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Indonesia: When women control their own investments

Flickr-photo "Scale" by deepchi1

Flickr-photo "Scale" by deepchi1

Indonesia managed to weather the latest economic crisis and is now even a contender for the BRIC nations. What exactly was the secret of the world’s most populous Muslim-majority nation? More than half of Indonesia’s 230 million people are women.

The majority of Indonesian women still adhere to their principal societal roles of being a wife and becoming mother. Although the trend is changing, most of the time women are still not included in decision-making nor are they demanded to contribute to the family’s well being; working is an option but not compulsory – thus financial independence is not absolute.

In the villages, parents marry off their daughters in hopes of securing their future. This practice leads many women poorly educated and left with few options in life. Women are often classified as “unskilled laborers” – working in the factories or sent abroad to work as maids – but their contributions to the state’s coffers have been overlooked and their rights haven’t been properly acknowledged.

In the past years, Indonesian women have inspired one another and showed that they too can ace in areas mostly governed by their male counterparts. One of Indonesia’s inspirational women is the former Finance Minister Sri Mulyani Indrawati, who is currently the Managing Director of the World Bank.

A 2008 report published by the Indonesian Bureau of Statistics said that there are 46-49 million Micro, Small and Medium Enterprises (MSME) in Indonesia, and 60_80% of them are owned by women. Those MSMEs represent 97.1% of the country’s labor force.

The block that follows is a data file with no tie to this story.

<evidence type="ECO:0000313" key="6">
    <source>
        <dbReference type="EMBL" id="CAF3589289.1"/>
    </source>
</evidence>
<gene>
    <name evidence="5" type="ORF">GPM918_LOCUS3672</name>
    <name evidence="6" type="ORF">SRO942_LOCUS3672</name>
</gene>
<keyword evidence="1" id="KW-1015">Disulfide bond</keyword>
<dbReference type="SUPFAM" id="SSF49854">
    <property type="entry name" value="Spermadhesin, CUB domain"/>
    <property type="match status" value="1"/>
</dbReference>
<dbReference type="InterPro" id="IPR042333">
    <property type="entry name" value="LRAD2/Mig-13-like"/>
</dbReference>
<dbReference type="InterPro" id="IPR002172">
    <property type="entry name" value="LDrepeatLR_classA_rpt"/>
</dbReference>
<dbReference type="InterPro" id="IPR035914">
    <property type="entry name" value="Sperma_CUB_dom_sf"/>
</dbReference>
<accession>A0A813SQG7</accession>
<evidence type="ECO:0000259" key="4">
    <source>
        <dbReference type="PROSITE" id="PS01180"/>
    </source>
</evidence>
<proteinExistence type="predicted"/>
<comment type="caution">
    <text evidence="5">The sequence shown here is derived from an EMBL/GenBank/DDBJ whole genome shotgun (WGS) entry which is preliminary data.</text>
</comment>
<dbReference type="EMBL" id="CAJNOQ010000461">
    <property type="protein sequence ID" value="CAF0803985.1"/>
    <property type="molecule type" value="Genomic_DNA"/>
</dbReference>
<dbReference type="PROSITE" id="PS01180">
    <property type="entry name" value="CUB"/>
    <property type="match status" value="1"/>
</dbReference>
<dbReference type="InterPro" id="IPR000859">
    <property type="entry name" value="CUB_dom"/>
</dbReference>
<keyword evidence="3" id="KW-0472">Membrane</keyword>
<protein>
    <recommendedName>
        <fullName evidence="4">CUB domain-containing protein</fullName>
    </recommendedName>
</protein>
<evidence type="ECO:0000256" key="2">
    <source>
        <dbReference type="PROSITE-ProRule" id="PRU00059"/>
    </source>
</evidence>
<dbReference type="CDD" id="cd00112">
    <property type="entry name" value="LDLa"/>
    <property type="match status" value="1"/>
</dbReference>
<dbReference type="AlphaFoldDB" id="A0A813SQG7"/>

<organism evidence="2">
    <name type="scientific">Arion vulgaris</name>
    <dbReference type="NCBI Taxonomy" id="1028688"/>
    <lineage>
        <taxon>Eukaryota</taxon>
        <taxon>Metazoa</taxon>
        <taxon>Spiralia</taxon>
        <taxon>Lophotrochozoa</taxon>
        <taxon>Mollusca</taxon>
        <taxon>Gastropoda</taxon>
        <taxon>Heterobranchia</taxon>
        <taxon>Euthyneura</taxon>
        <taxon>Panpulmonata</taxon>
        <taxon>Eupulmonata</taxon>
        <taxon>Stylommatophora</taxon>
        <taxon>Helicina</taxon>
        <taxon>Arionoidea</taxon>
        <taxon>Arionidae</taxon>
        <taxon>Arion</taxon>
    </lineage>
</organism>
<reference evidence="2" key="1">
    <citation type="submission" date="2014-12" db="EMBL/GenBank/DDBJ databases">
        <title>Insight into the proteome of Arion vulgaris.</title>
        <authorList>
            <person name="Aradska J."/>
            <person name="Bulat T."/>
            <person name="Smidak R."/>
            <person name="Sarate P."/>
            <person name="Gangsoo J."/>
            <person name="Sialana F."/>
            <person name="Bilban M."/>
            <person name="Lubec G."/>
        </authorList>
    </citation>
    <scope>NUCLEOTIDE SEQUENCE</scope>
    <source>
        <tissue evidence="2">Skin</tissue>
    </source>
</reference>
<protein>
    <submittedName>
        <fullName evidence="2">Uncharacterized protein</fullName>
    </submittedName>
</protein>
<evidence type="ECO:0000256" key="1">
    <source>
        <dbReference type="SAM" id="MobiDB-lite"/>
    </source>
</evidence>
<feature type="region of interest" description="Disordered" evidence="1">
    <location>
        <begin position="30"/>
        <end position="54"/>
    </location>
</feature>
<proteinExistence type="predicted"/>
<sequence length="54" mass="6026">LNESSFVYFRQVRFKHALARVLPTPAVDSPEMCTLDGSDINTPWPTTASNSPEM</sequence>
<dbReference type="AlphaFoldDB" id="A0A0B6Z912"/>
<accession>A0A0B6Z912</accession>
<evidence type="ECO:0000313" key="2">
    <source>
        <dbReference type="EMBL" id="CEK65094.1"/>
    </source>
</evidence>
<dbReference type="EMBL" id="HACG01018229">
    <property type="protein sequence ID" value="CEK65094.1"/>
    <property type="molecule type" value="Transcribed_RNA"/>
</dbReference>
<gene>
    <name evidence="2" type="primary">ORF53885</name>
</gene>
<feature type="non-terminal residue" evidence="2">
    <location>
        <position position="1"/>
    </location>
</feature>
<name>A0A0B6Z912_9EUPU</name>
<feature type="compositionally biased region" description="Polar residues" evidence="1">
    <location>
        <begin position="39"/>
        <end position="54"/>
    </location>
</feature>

Similar to women in Africa or South Asia, Indonesian women also face challenges, like taking a bank loan without male guarantor, or if they fail to demonstrate that they are creditworthy.

Fortunately women do stick together in this country, and a strong presence of camaraderie among women can be felt in rural or urban communities.

On his blog, Son Haji Ujaji [id], an activist based in Tangerang, West Java, highlights how women have the capacities to increase the family’s income:

Perempuan akan mengambil peran-peran penting dalam kapasitasnya sebagai makhluk sosial, terutama dalam rangka peningkatan kualitas pendapatan keluarga. Lembaga-lembaga local yang ada lebih tepat bila diperankan secara langsung oleh kaum perempuan, baik yang bergerak dalam bidang sosial maupun ekonomi. Sesungguhnya kultur perempuan yang ada pada sebagian masyarakat Indoensia adalah bersifat guyub (komunal). Kuatanya daya komunalitas ini tercermin dari masih eksisnya lembaga-lembaga yang bergerak dalam bidang kewanitaan, seperti PKK, Posyandu, bentuk-bentuk arisan warga dan sejenisnya.

[…]

PKK mempunyai prioritas program berupa Usaha Peningkatan Pendapatan Keluarga (UP2K). […] Potensi, daya, dan karakter perempuan yang tidak kalah penting dan bobotnya dengan laki-laki dapat menjadikan program UP2K-PKK sebuah program unggulan dalam tataran program social safety net (jaring pengaman social), sebagai salah satu upaya menolong masyarakat dari keterpurukan ekonomi dengan jalan memberdayakan dan membangun masyarakat menjadi individu atau keluarga yang mandiri.

Women are, by nature, highly sociable and they will take active roles in order to improve the household income. Local activities are better to be managed by women. Culturally, the Indonesian women have a strong understanding about the importance of community, this reflect in many communal programs such as PKK (author’s note: courses for housewives, including sewing, gardening, first aid, etc.), Posyandu (author’s note: community health center), and arisan (author’s note: private betting, strictly among friends and family) that still exist today.

[…]

PKK currently prioritizes Income Improvement Program (UP2K-PKK). […] The program, which highlights women’s potentials, their will power and characters, made itself a primary definition of social safety net, a way to help the people from poverty and empower them to be a strong and independent individuals as well as family unit.

Generating income online and offline

Koperasi (cooperatives), a business institution founded by a group of people, governed democratically and aimed for mutual benefits, is regarded as one of the cornerstones of Indonesian economy.